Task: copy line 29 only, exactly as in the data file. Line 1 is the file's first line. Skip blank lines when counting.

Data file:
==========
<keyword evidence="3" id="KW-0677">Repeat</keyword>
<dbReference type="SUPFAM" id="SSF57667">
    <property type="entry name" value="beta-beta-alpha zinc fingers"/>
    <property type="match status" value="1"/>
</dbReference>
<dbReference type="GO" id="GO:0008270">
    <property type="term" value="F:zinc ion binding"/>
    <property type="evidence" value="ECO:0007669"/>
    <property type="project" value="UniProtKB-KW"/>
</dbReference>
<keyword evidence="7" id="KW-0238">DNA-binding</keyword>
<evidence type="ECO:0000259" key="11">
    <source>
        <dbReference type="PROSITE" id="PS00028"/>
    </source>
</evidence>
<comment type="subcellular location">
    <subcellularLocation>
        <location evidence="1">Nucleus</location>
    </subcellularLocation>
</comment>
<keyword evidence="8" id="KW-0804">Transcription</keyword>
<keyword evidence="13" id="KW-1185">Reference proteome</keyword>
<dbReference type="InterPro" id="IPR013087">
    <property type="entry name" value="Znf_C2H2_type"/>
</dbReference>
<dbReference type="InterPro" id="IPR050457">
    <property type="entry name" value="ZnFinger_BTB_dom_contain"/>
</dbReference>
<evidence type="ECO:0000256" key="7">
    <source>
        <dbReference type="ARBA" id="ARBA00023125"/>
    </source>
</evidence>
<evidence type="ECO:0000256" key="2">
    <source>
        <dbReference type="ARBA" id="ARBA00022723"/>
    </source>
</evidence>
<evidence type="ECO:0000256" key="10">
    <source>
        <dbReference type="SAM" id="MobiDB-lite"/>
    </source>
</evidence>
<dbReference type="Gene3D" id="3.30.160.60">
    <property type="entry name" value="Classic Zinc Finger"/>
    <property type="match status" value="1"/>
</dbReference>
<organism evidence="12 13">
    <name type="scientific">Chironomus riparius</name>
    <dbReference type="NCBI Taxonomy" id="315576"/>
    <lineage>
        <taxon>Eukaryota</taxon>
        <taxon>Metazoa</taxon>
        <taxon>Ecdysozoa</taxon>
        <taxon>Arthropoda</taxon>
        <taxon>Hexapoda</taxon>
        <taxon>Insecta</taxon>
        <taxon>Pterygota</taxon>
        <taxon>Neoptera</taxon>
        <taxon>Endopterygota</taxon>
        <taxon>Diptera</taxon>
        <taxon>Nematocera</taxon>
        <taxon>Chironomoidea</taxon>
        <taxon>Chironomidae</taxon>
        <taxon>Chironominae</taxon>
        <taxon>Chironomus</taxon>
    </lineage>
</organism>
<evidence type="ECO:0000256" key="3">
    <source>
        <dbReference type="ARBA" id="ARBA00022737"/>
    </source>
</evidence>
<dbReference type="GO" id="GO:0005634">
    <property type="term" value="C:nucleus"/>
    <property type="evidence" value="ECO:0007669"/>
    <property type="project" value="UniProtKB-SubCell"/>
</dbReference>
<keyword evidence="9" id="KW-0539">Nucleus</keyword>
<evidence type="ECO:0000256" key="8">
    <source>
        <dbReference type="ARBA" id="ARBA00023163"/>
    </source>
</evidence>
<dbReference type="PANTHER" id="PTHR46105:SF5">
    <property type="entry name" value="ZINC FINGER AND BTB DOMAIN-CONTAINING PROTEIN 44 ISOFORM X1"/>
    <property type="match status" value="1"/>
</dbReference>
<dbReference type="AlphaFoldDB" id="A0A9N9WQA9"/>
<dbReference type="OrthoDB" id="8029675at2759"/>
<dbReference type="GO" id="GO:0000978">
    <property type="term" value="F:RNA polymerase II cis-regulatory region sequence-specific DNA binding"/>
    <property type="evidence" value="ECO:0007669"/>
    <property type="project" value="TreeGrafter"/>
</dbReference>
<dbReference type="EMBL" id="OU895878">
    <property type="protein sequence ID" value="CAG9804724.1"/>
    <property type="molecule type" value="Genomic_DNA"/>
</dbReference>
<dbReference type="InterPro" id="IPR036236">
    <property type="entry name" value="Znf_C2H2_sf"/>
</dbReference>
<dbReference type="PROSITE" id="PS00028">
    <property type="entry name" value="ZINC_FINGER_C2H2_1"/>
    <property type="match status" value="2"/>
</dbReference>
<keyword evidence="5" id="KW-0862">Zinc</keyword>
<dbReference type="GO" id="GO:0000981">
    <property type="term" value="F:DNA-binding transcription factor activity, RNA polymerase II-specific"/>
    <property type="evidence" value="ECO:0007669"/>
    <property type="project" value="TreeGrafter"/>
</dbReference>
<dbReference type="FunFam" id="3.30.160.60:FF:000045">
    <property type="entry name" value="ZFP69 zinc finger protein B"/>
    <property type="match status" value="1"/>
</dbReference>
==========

</dbReference>